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CASES

ARGUED AND DETERMINED

IN THE

CIRCUIT COURTS OF APPEALS AND DISTRICT COURTS OF THE UNITED STATES, AND COURT OF APPEALS

OF THE DISTRICT OF COLUMBIA

TEXAS CO. v. BRILLIANT MFG. CO. In Error to the District Court of the (Circuit Court of Appeals, Third Circuit.

United States for the Eastern District of September 30, 1924. Rehearing De- Pennsylvania; Oliver B. Dickinson, Judge. pied December 1, 1924.) No. 3129.

Action at law by the Brilliant Manufac

turing Company against the Texas Com1. Trial 143—Direction of verdict not warranted where testimony, if credited, would

pany. Judgment for plaintiff, and defendsustain verdict for other party.

ant brings error. Affirmed. Where there is a sharp issue of fact on which the evidence is conflicting, and there is

T. K. Schmuck, of New York City, and substantial testimony which, if credited, would Albert Smith Faught, of Philadelphia, Pa., sustain a verdict for plaintiff, the question is for the jury, and direction of a verdict for de

for plaintiff in error. fendant would be error.

Murdoch Kendrick and Bell, Kendrick, 2. Evidence cm318(2)-Letter from third per.

Trinkle & Deeter, all of Philadelphia, Pa., son to party not competent as evidence against for defendant in error. such party.

A letter written by a third person to one Before WOOLLEY and DAVIS, Circuit of the parties held incompetent as evidence against such party.

Judges, and MORRIS, District Judge. 3. Evidence en 215(3)-Statements made by party in letter to third person may be com

DAVIS, Circuit Judge. The Brilliant petent evidence against the writer,

Manufacturing Company, hereinafter called Statements made in a letter written by a plaintiff, and the Texas Company, entered party to a third person, if material, may be competent evidence against the writer.

into three contracts, whereby the plaintiff 4. Appeal and error om 1057(1)-Exclusion of

was to manufacture for defendant certain letter held not prejudicial error.

advertising signs which were “42 inches in The exclusion of a letter written by plain- diameter, double faced, porcelain enamel.” tiff, stating undisputed fact that defendant had canceled contract, held not prejudicial error.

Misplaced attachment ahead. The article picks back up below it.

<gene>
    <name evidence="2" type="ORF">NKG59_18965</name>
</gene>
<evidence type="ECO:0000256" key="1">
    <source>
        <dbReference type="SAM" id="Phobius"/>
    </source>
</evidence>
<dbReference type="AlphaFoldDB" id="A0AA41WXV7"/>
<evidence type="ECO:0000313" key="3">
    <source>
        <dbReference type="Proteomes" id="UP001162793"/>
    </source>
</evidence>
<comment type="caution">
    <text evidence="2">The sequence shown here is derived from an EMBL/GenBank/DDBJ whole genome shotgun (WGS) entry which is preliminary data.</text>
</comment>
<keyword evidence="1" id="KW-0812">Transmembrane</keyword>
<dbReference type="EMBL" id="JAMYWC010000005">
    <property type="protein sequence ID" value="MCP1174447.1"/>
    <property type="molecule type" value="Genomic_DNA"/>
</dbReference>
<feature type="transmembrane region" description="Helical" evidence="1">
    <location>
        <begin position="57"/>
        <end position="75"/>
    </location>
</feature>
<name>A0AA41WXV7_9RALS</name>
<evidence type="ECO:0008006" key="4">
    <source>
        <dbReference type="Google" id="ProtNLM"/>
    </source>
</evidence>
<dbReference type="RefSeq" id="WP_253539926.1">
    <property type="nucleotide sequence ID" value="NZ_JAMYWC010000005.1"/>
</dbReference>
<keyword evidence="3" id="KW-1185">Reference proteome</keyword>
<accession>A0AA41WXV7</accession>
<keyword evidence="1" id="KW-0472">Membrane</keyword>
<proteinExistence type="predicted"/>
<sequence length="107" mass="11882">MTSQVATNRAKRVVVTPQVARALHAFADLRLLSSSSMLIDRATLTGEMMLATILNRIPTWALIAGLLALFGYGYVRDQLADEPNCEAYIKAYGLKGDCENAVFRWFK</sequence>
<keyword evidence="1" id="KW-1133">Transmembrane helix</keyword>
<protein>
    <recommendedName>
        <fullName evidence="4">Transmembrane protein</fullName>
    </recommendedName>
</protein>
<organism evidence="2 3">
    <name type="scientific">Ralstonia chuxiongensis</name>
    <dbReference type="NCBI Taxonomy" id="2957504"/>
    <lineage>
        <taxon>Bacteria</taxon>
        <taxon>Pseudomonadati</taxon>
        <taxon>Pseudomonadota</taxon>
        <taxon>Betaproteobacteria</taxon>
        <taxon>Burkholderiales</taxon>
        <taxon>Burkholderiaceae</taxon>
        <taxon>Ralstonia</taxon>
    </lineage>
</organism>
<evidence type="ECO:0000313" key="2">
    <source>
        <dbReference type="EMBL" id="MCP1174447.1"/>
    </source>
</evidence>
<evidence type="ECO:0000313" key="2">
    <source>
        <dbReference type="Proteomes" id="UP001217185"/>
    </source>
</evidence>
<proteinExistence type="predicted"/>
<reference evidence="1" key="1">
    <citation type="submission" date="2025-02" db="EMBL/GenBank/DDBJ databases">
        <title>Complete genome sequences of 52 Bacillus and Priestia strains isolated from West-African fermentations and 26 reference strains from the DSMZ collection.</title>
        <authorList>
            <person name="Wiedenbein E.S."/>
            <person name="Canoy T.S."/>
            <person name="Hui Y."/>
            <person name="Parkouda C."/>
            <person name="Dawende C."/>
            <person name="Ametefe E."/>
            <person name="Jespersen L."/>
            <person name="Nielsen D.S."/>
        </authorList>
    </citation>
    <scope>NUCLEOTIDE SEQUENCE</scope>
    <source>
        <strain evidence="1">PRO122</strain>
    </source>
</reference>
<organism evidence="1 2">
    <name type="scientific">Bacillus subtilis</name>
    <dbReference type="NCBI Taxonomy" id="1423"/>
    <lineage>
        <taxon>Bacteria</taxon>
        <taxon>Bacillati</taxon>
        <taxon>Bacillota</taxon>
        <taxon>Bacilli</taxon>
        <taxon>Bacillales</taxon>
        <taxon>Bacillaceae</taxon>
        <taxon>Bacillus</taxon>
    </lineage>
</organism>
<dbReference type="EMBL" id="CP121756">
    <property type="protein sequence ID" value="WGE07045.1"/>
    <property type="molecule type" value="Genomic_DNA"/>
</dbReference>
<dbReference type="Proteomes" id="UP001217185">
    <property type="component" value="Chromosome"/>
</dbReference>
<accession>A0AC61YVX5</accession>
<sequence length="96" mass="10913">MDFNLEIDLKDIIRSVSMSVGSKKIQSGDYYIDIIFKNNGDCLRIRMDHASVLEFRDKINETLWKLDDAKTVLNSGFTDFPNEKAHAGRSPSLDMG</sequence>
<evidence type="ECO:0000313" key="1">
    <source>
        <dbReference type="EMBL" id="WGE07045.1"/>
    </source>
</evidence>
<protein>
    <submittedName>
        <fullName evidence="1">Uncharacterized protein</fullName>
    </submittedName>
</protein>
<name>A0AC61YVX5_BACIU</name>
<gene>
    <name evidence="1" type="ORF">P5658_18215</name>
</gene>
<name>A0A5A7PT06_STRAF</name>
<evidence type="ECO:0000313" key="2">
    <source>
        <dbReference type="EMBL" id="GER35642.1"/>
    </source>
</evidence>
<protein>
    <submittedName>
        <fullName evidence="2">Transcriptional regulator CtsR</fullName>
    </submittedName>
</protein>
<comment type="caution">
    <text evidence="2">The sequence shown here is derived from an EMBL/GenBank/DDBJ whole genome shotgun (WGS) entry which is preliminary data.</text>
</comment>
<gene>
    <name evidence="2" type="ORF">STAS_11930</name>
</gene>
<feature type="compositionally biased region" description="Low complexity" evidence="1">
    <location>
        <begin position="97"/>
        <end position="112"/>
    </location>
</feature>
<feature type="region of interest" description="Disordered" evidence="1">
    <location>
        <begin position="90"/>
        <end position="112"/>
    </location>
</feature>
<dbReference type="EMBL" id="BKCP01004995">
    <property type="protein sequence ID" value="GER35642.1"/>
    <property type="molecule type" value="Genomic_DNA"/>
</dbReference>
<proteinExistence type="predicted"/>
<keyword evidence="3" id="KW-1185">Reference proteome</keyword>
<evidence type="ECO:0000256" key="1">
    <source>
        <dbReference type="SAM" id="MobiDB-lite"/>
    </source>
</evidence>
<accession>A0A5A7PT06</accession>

The first was dated May 20, 1922, and was

for 2,000 signs and brackets; the second 5. Appeal and error em 181, 248, 544(1)-Rulings not reviewable without bill of exceptions.

was dated December 18, 1922, and was for No point will be considered by an appel

2,075 signs and brackets; the third was late court unless objections are made and ex- dated January 11, 1923, and was for 2,180 ceptions taken to the ruling thereon during the trial and the exceptions embodied in a formal

signs and brackets. The price was $17.50 bill and presented to the judge for allowance for a sign and bracket. On February 21, at the same term or within a further time allowed by order, entered at that term or by a

1923, the defendant canceled the second and standing rule of court.

third contracts, and on March 23, 1923, it 6. Sales 384(6)-Measure of damages for

canceled the first one. The controversy bebreach of contract for goods to be manufac- tween the parties arose over these cancellatured by plaintiff.

tions. The plaintiff contends that they In an action for breach of contract to purchase advertising signs to be manufactured by

were breaches of the contracts, while the plaintiff, the jury may properly allow as dam- defendant says that the cancellations were ages the difference between the cost and what made in accordance with an oral agreement plaintiff was to receive under the contract, making reasonable deductions for the less time en- between them. The jury in the court below gaged and for release from the care, trouble, rendered a verdict for the plaintiff, and the risk, and responsibility attending full execution of the contract.

case is here on defendant's writ of error, 2 F.(20)-1

in which it contends that the court should sidering the reply first, we do not see any have directed a verdict for it.